The inspiration for this app was to develop an application that can make a positive multi-generational change that spans many audiences. We all have had to do chores for people whether it be a favor for friends, family, or neighbors. Sometimes the experience can be tedious and non-collaborative. It is in this dull environment that our team sought the opportunity to make a difference by streamlining the process between community development, service, and collaboration as a means to develop financial management skills whilst increasing technical literacy and accessibility in regards to the usage of technology.
What it does
Simply put, the app links users such as campus students who would like to work, either volunteer or paid, as a means of contribution to their organizations both small and large. Tasks are generated by such campus organizations or individuals who offer points or monetary reward for tasks to be accomplished. These tasks are present in the app and keep track of a user's progress towards completion of the task from both sides. In order, a task is generated, which is then found by a user who confirms to do the task. Upon completion of the task, verification from both task do-er and giver. A reward is given to the task do-er and a leader board system keeps track of organizations that give great opportunities for work.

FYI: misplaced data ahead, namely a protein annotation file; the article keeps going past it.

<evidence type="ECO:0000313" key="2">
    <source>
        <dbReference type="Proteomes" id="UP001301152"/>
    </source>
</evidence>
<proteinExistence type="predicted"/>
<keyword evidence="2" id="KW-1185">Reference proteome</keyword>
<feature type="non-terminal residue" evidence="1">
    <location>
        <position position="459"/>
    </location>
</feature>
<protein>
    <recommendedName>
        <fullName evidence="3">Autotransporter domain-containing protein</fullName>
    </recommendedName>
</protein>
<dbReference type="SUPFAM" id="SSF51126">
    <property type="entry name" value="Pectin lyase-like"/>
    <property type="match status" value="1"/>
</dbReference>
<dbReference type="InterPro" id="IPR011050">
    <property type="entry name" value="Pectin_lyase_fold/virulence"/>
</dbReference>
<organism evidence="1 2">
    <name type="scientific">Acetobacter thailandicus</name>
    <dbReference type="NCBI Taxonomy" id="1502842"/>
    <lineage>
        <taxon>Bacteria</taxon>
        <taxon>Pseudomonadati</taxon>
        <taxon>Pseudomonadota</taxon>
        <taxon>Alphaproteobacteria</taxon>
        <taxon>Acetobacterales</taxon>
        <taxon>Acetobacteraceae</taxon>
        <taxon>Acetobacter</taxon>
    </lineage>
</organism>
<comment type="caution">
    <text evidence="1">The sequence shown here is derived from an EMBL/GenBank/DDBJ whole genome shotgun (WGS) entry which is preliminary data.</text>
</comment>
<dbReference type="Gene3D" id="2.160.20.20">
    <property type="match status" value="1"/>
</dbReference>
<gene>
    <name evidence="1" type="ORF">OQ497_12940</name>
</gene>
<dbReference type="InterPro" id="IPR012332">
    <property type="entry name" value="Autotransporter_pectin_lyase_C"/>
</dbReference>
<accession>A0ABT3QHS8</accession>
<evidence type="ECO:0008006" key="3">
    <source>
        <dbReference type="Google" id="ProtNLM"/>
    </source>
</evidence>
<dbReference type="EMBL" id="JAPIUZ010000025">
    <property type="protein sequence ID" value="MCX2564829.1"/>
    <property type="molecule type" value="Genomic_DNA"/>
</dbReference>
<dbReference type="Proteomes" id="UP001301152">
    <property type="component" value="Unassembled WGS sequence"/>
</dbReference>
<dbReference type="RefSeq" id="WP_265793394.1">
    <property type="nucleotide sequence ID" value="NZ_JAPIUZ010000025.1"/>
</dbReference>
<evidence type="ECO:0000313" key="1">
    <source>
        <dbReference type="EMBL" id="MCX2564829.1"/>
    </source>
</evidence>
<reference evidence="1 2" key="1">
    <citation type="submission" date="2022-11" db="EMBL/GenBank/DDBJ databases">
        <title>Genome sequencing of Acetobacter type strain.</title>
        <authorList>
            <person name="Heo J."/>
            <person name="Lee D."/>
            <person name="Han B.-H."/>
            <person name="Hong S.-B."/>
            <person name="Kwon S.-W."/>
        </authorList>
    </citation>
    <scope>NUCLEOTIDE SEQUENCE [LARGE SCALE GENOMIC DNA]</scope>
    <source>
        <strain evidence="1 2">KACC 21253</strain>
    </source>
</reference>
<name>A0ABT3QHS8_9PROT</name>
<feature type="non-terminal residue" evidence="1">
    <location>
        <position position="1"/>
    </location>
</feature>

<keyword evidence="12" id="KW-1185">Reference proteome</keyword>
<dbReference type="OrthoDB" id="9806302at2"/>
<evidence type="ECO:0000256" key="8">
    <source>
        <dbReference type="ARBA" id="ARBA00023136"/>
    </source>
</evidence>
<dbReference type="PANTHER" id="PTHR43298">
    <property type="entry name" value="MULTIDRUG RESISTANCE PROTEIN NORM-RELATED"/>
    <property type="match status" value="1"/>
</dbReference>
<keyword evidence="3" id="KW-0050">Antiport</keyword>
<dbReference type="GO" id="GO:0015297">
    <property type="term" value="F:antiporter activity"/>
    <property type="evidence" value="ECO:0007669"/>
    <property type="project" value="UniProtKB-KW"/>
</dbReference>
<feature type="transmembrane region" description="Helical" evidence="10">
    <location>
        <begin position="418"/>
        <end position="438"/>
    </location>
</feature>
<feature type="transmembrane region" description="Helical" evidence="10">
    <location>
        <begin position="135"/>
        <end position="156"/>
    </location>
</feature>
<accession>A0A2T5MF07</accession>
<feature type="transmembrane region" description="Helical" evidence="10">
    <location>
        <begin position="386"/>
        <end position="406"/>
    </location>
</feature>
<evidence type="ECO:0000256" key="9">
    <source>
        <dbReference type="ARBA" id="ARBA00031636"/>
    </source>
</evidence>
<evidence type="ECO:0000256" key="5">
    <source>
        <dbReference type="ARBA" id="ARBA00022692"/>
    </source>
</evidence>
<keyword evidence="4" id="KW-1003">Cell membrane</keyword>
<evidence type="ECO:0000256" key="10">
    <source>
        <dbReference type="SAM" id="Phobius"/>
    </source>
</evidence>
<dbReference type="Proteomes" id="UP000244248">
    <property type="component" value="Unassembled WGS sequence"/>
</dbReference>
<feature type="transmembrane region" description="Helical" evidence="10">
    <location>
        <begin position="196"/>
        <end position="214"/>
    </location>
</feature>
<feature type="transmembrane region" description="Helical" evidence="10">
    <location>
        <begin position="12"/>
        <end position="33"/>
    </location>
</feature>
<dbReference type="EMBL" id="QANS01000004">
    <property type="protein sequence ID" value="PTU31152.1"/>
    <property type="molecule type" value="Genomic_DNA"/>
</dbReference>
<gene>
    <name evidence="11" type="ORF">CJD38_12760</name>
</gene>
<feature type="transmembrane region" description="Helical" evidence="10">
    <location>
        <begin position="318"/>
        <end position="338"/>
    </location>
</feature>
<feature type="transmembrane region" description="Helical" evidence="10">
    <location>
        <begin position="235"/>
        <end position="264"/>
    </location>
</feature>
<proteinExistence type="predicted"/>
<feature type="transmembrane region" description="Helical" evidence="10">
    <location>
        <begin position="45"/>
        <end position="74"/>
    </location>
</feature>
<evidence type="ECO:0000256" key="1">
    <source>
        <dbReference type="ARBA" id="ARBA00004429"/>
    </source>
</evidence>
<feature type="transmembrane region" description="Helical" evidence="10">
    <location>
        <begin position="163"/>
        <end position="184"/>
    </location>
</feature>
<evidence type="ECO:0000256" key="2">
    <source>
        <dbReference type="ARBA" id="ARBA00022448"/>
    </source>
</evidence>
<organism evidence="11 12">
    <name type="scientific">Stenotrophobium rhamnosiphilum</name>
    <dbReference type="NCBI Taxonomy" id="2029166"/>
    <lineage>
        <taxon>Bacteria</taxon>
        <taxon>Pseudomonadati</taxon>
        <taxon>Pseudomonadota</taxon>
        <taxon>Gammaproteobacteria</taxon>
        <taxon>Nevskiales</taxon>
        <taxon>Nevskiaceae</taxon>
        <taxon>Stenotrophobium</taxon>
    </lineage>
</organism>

How we built it
For most of the framework, Flutter was used in order to accomplish most of the work. Code that links the different views to the data being processed is in the uprising cross-platform language Dart. Native Android and iOS code was also utilized for the actual compilation to different devices.
Challenges we ran into
Merge conflicts on github led to some re-coding of working solutions. Additionally, the different skill levels of team members slowed some progress down.
Accomplishments that I'm proud of
We are proud to have used a more modern framework that may not be frequently used by other developers. The ability to step into a more modern tool is multifaceted with pros and cons as it may have benefits in terms of something like performance but may lack as much maturity and documentation as a framework.
What we learned
We learned that we should be cautious of how work is concurrently worked upon as there could have been less backtracking to redo past work. Other than that, general discoveries of features that are new in the Dart/Flutter stack were definitely worth learning.
What's next for !~ TADA ~!
For the continuation of TADA, more authentication measures including a full-scaled database and API utilization backing the microservices of the application would definitely be the next steps in terms of development and implementation. We also prototyped some IoT solutions using cloud services and a microcontroller as a potential device for notification without much avail due to the accessibility of resources.